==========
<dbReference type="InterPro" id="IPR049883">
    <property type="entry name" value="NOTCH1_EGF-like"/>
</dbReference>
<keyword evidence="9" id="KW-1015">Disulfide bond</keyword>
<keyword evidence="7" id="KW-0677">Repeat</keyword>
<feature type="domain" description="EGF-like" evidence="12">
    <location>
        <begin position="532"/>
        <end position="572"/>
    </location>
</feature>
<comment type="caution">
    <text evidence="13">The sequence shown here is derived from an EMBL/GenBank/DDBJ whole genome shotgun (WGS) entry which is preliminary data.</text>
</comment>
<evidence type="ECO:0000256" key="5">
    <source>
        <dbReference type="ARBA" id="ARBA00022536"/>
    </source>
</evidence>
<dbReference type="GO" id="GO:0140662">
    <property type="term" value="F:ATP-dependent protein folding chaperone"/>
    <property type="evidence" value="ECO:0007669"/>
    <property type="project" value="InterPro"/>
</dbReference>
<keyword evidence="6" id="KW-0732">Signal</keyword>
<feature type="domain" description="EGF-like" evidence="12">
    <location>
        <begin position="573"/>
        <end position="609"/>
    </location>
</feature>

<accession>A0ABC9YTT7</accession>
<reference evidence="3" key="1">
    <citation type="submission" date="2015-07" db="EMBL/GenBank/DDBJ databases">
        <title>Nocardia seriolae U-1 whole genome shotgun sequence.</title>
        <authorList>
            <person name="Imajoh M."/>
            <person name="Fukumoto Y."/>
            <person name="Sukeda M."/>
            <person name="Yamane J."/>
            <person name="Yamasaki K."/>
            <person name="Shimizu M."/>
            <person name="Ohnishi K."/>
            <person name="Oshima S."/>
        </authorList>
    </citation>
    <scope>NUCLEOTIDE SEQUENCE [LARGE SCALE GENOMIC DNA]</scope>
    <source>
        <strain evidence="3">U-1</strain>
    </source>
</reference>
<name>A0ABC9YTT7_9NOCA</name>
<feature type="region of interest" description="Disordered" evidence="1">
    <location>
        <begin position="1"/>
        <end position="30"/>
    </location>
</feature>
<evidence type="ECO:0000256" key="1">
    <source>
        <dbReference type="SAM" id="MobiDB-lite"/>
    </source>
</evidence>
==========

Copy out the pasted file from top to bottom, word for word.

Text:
<dbReference type="InterPro" id="IPR049883">
    <property type="entry name" value="NOTCH1_EGF-like"/>
</dbReference>
<keyword evidence="9" id="KW-1015">Disulfide bond</keyword>
<keyword evidence="7" id="KW-0677">Repeat</keyword>
<feature type="domain" description="EGF-like" evidence="12">
    <location>
        <begin position="532"/>
        <end position="572"/>
    </location>
</feature>
<comment type="caution">
    <text evidence="13">The sequence shown here is derived from an EMBL/GenBank/DDBJ whole genome shotgun (WGS) entry which is preliminary data.</text>
</comment>
<evidence type="ECO:0000256" key="5">
    <source>
        <dbReference type="ARBA" id="ARBA00022536"/>
    </source>
</evidence>
<dbReference type="GO" id="GO:0140662">
    <property type="term" value="F:ATP-dependent protein folding chaperone"/>
    <property type="evidence" value="ECO:0007669"/>
    <property type="project" value="InterPro"/>
</dbReference>
<keyword evidence="6" id="KW-0732">Signal</keyword>
<feature type="domain" description="EGF-like" evidence="12">
    <location>
        <begin position="573"/>
        <end position="609"/>
    </location>
</feature>

<accession>A0ABC9YTT7</accession>
<reference evidence="3" key="1">
    <citation type="submission" date="2015-07" db="EMBL/GenBank/DDBJ databases">
        <title>Nocardia seriolae U-1 whole genome shotgun sequence.</title>
        <authorList>
            <person name="Imajoh M."/>
            <person name="Fukumoto Y."/>
            <person name="Sukeda M."/>
            <person name="Yamane J."/>
            <person name="Yamasaki K."/>
            <person name="Shimizu M."/>
            <person name="Ohnishi K."/>
            <person name="Oshima S."/>
        </authorList>
    </citation>
    <scope>NUCLEOTIDE SEQUENCE [LARGE SCALE GENOMIC DNA]</scope>
    <source>
        <strain evidence="3">U-1</strain>
    </source>
</reference>
<name>A0ABC9YTT7_9NOCA</name>
<feature type="region of interest" description="Disordered" evidence="1">
    <location>
        <begin position="1"/>
        <end position="30"/>
    </location>
</feature>
<evidence type="ECO:0000256" key="1">
    <source>
        <dbReference type="SAM" id="MobiDB-lite"/>
    </source>
</evidence>